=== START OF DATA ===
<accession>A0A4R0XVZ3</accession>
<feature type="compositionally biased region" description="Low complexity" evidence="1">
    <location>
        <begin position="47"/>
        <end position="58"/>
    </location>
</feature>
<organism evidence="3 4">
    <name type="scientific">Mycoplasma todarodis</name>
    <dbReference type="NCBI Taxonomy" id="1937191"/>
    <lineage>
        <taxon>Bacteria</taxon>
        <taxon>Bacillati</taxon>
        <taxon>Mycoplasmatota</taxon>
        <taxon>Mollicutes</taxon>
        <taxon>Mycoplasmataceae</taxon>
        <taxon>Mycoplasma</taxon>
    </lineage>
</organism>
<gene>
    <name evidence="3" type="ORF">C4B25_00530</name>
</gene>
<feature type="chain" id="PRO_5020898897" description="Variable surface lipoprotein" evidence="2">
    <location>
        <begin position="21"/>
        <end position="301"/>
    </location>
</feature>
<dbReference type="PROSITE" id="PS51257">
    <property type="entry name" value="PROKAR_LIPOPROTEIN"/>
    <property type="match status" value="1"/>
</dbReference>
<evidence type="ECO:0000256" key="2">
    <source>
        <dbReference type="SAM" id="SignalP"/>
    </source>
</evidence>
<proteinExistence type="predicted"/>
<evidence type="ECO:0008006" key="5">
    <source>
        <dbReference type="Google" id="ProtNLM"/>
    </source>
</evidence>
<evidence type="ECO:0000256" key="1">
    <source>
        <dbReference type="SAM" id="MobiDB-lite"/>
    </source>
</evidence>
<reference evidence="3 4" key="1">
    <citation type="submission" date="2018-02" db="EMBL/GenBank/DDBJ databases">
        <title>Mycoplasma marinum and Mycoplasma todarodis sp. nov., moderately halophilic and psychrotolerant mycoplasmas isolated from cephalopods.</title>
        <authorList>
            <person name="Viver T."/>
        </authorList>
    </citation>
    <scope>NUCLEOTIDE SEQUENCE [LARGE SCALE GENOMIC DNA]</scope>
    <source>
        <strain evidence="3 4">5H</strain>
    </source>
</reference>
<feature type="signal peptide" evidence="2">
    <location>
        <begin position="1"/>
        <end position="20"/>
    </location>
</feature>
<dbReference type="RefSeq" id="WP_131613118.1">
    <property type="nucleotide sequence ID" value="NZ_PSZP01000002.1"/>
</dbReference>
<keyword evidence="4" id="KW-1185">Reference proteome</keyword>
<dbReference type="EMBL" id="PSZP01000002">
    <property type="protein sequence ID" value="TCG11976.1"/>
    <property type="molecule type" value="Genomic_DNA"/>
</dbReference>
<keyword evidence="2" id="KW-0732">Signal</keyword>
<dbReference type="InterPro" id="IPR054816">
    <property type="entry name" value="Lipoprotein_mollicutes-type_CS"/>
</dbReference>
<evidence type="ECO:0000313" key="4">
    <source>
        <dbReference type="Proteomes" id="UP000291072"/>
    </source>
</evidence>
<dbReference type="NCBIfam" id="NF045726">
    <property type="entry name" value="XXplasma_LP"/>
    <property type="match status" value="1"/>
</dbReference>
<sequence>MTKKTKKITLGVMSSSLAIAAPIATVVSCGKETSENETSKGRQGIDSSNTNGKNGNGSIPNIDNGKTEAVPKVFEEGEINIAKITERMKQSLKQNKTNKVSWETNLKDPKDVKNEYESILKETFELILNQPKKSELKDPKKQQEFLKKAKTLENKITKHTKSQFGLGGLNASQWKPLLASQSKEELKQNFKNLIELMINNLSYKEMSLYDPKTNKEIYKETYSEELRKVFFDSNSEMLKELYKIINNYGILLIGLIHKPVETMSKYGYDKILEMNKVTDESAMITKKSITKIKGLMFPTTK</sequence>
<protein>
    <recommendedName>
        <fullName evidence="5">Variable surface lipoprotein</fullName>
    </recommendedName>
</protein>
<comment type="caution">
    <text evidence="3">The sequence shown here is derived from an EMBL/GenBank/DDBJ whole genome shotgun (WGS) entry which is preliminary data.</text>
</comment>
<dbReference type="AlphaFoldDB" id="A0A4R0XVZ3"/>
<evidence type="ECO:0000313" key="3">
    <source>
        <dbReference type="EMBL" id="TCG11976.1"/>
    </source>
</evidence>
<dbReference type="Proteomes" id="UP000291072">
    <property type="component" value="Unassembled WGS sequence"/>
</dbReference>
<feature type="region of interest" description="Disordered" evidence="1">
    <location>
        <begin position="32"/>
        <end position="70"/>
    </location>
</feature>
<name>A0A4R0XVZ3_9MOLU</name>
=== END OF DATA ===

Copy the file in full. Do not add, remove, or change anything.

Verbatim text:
<accession>A0A4R0XVZ3</accession>
<feature type="compositionally biased region" description="Low complexity" evidence="1">
    <location>
        <begin position="47"/>
        <end position="58"/>
    </location>
</feature>
<organism evidence="3 4">
    <name type="scientific">Mycoplasma todarodis</name>
    <dbReference type="NCBI Taxonomy" id="1937191"/>
    <lineage>
        <taxon>Bacteria</taxon>
        <taxon>Bacillati</taxon>
        <taxon>Mycoplasmatota</taxon>
        <taxon>Mollicutes</taxon>
        <taxon>Mycoplasmataceae</taxon>
        <taxon>Mycoplasma</taxon>
    </lineage>
</organism>
<gene>
    <name evidence="3" type="ORF">C4B25_00530</name>
</gene>
<feature type="chain" id="PRO_5020898897" description="Variable surface lipoprotein" evidence="2">
    <location>
        <begin position="21"/>
        <end position="301"/>
    </location>
</feature>
<dbReference type="PROSITE" id="PS51257">
    <property type="entry name" value="PROKAR_LIPOPROTEIN"/>
    <property type="match status" value="1"/>
</dbReference>
<evidence type="ECO:0000256" key="2">
    <source>
        <dbReference type="SAM" id="SignalP"/>
    </source>
</evidence>
<proteinExistence type="predicted"/>
<evidence type="ECO:0008006" key="5">
    <source>
        <dbReference type="Google" id="ProtNLM"/>
    </source>
</evidence>
<evidence type="ECO:0000256" key="1">
    <source>
        <dbReference type="SAM" id="MobiDB-lite"/>
    </source>
</evidence>
<reference evidence="3 4" key="1">
    <citation type="submission" date="2018-02" db="EMBL/GenBank/DDBJ databases">
        <title>Mycoplasma marinum and Mycoplasma todarodis sp. nov., moderately halophilic and psychrotolerant mycoplasmas isolated from cephalopods.</title>
        <authorList>
            <person name="Viver T."/>
        </authorList>
    </citation>
    <scope>NUCLEOTIDE SEQUENCE [LARGE SCALE GENOMIC DNA]</scope>
    <source>
        <strain evidence="3 4">5H</strain>
    </source>
</reference>
<feature type="signal peptide" evidence="2">
    <location>
        <begin position="1"/>
        <end position="20"/>
    </location>
</feature>
<dbReference type="RefSeq" id="WP_131613118.1">
    <property type="nucleotide sequence ID" value="NZ_PSZP01000002.1"/>
</dbReference>
<keyword evidence="4" id="KW-1185">Reference proteome</keyword>
<dbReference type="EMBL" id="PSZP01000002">
    <property type="protein sequence ID" value="TCG11976.1"/>
    <property type="molecule type" value="Genomic_DNA"/>
</dbReference>
<keyword evidence="2" id="KW-0732">Signal</keyword>
<dbReference type="InterPro" id="IPR054816">
    <property type="entry name" value="Lipoprotein_mollicutes-type_CS"/>
</dbReference>
<evidence type="ECO:0000313" key="4">
    <source>
        <dbReference type="Proteomes" id="UP000291072"/>
    </source>
</evidence>
<dbReference type="NCBIfam" id="NF045726">
    <property type="entry name" value="XXplasma_LP"/>
    <property type="match status" value="1"/>
</dbReference>
<sequence>MTKKTKKITLGVMSSSLAIAAPIATVVSCGKETSENETSKGRQGIDSSNTNGKNGNGSIPNIDNGKTEAVPKVFEEGEINIAKITERMKQSLKQNKTNKVSWETNLKDPKDVKNEYESILKETFELILNQPKKSELKDPKKQQEFLKKAKTLENKITKHTKSQFGLGGLNASQWKPLLASQSKEELKQNFKNLIELMINNLSYKEMSLYDPKTNKEIYKETYSEELRKVFFDSNSEMLKELYKIINNYGILLIGLIHKPVETMSKYGYDKILEMNKVTDESAMITKKSITKIKGLMFPTTK</sequence>
<protein>
    <recommendedName>
        <fullName evidence="5">Variable surface lipoprotein</fullName>
    </recommendedName>
</protein>
<comment type="caution">
    <text evidence="3">The sequence shown here is derived from an EMBL/GenBank/DDBJ whole genome shotgun (WGS) entry which is preliminary data.</text>
</comment>
<dbReference type="AlphaFoldDB" id="A0A4R0XVZ3"/>
<evidence type="ECO:0000313" key="3">
    <source>
        <dbReference type="EMBL" id="TCG11976.1"/>
    </source>
</evidence>
<dbReference type="Proteomes" id="UP000291072">
    <property type="component" value="Unassembled WGS sequence"/>
</dbReference>
<feature type="region of interest" description="Disordered" evidence="1">
    <location>
        <begin position="32"/>
        <end position="70"/>
    </location>
</feature>
<name>A0A4R0XVZ3_9MOLU</name>